n The improved economy paints a brighter color palette for the consumer. For 1999 such celebratory names as Sport gold or Olympic white reflect a winning and positive outlook.

n Textures, patterns and special effects will enhance and individualize colors. Even the use of names like Everglade green and Ivory parchment are enough to invoke a sense of textures and patterns.

So what does that mean? Results of DuPont's 46th annual color popularity survey in 1997 suggests consumers increasingly will select earth tones with brighter hues and shades accented by colors that evoke high technology into the years 2000 and beyond.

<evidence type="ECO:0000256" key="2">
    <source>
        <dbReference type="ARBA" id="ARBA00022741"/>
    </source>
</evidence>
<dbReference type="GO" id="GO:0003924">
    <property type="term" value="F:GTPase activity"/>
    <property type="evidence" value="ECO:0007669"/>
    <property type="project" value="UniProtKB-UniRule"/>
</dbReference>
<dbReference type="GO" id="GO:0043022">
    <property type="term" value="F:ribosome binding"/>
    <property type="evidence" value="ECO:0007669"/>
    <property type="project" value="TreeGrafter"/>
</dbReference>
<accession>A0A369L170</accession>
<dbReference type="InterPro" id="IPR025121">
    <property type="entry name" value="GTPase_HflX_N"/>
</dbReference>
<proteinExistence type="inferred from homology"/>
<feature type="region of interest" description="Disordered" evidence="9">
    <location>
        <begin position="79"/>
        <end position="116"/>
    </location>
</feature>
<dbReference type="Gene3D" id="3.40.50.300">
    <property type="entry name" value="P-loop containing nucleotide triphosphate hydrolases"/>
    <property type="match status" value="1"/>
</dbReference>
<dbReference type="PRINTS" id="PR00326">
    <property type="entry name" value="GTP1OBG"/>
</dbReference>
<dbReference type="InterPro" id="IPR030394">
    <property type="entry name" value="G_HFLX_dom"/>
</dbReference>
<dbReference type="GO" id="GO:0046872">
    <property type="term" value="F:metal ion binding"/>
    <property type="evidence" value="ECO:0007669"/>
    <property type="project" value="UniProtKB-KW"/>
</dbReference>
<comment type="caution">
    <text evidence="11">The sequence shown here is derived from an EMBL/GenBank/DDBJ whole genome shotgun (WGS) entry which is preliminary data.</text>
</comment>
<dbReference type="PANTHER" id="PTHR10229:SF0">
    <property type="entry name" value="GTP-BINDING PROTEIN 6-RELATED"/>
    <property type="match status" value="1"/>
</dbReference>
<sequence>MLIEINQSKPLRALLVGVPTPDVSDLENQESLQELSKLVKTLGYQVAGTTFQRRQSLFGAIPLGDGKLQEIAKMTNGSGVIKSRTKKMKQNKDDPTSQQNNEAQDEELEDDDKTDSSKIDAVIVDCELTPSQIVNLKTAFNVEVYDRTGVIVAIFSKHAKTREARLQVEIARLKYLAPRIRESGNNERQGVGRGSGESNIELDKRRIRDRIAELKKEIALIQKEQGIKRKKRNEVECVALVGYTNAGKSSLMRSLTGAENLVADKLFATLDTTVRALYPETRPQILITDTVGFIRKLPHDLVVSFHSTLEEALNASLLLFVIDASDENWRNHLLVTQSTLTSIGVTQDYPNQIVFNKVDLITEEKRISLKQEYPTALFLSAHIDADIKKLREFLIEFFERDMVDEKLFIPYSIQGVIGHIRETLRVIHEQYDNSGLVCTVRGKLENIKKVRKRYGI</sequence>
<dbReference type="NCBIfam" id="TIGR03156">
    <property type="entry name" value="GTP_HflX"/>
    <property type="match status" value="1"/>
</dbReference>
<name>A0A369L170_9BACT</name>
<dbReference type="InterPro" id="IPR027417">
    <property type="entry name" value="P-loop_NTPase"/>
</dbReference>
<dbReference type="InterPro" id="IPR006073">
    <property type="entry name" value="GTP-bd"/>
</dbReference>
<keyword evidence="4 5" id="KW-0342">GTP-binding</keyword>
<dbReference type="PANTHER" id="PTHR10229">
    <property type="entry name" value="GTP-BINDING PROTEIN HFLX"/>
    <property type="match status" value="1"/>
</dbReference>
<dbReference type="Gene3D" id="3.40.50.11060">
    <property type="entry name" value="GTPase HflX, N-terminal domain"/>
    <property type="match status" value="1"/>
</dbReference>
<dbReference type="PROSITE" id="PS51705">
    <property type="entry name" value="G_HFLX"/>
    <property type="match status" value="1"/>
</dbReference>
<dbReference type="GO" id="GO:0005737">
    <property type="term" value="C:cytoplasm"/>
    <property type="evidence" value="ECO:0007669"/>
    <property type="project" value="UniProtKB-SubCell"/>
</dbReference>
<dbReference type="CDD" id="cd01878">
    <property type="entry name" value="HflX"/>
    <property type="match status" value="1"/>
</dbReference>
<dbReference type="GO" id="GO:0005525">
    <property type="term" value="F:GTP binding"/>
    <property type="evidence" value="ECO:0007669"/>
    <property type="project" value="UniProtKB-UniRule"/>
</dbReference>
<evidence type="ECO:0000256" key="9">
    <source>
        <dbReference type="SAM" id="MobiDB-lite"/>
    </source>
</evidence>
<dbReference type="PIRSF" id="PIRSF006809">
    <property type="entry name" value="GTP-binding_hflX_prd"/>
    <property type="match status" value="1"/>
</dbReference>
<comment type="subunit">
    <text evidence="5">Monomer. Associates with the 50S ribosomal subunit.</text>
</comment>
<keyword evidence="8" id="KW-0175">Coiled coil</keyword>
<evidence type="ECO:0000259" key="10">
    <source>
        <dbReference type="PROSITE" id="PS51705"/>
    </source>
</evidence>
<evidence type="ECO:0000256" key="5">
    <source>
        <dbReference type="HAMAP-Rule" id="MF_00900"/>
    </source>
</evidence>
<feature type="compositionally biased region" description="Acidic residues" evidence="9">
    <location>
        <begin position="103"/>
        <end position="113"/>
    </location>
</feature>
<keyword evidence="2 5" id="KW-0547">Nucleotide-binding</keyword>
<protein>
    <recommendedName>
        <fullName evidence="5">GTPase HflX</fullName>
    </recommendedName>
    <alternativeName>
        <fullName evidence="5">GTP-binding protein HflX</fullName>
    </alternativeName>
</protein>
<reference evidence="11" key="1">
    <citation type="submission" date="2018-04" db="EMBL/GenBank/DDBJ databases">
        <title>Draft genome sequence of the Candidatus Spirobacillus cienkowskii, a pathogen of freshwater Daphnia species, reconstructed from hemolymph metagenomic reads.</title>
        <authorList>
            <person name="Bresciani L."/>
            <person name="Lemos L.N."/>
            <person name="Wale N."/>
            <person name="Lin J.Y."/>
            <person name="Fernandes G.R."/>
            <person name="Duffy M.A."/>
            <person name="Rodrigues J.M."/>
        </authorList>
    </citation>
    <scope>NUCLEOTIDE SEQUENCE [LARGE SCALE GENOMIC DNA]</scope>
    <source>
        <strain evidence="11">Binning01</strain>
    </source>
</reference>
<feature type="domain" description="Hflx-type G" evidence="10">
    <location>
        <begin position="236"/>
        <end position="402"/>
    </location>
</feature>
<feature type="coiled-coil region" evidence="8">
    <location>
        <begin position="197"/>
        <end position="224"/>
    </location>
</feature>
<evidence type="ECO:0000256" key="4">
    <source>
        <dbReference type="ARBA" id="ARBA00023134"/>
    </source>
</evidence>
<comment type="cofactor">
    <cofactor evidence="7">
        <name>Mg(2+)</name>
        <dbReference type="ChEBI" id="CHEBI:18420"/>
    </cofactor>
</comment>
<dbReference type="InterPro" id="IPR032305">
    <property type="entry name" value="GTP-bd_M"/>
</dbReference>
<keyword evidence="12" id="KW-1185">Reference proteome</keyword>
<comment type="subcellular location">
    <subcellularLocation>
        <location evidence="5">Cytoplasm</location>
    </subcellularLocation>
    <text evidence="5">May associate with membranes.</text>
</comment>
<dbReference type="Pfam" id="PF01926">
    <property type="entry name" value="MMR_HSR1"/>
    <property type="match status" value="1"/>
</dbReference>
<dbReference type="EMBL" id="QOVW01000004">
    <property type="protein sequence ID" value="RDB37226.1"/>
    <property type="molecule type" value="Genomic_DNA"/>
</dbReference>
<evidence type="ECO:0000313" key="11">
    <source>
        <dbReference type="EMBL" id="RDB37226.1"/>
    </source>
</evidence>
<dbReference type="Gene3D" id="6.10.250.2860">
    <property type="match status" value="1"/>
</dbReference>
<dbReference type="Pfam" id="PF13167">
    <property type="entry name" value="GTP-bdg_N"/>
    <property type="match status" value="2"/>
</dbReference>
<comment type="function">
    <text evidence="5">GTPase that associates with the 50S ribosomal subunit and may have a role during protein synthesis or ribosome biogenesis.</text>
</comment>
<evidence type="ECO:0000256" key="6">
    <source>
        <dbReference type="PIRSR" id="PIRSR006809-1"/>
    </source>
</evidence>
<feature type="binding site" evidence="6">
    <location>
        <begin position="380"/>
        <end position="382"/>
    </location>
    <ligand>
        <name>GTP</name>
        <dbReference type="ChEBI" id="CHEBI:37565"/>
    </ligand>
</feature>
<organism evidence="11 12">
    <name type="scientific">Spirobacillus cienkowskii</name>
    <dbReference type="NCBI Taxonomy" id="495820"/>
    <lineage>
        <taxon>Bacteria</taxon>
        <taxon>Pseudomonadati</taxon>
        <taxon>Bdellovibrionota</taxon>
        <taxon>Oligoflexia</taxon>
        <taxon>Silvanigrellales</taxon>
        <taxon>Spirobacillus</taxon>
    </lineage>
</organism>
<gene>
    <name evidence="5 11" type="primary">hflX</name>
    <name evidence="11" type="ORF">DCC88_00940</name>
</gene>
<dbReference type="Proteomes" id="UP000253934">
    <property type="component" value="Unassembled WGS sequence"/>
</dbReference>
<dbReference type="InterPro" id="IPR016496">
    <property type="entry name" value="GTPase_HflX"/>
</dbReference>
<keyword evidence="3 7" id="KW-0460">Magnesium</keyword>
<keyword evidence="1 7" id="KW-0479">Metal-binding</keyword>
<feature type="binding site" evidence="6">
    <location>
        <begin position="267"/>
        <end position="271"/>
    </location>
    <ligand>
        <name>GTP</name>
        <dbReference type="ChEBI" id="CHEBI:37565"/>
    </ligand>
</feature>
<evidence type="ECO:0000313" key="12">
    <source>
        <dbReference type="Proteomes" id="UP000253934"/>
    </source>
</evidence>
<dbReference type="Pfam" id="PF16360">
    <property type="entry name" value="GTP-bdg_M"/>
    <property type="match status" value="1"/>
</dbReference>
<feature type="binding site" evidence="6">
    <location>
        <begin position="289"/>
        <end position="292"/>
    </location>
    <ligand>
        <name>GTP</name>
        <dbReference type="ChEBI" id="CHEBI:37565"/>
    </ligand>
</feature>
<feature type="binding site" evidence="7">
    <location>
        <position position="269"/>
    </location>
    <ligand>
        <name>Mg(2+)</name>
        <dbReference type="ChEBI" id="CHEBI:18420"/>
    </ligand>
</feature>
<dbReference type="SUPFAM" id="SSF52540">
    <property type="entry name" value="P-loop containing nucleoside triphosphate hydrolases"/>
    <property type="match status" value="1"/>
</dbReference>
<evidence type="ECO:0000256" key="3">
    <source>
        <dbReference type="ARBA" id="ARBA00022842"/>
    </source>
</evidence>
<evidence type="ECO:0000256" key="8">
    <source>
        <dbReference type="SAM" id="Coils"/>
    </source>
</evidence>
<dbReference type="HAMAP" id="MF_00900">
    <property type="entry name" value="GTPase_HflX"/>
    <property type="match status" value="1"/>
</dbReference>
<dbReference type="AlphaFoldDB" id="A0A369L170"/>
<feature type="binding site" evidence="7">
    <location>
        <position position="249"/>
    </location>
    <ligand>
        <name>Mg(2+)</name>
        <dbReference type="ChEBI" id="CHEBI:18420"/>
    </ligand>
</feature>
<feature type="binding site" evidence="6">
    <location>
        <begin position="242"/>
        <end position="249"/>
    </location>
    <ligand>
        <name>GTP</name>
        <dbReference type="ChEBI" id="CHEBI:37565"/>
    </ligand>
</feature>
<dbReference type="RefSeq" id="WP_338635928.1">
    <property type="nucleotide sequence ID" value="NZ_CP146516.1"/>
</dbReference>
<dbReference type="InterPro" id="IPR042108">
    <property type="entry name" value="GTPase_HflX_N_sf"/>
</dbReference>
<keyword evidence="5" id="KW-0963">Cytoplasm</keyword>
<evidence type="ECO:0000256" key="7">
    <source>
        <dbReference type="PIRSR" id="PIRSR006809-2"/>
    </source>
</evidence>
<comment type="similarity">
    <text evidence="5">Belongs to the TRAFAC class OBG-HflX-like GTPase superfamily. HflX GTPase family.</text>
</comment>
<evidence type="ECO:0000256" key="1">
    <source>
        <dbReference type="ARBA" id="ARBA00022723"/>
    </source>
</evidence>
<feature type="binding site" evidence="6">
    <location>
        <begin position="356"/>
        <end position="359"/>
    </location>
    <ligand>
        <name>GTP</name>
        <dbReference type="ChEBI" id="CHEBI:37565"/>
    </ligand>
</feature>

Don't expect to see much of the popular "special effects" colors from the mid-90's such as the harlequin colors that change depending on one's point of view. "Those particular colors are very expensive, which makes for a limited market," PPG's Mr. Burrell says.

Color, however, and the direction that it is taking, always has been the big story, and special effects will only be an influence on those colors. Color Marketing Group members predict that future automotive colors will be deeper, darker and richer. Distinct effects such as pearlescent, iridescent, and metallic are changing the future of color. They suggest that a strong economy combined with the telecommunications explosion makes for a more daring consumer willing to experiment with new color directions.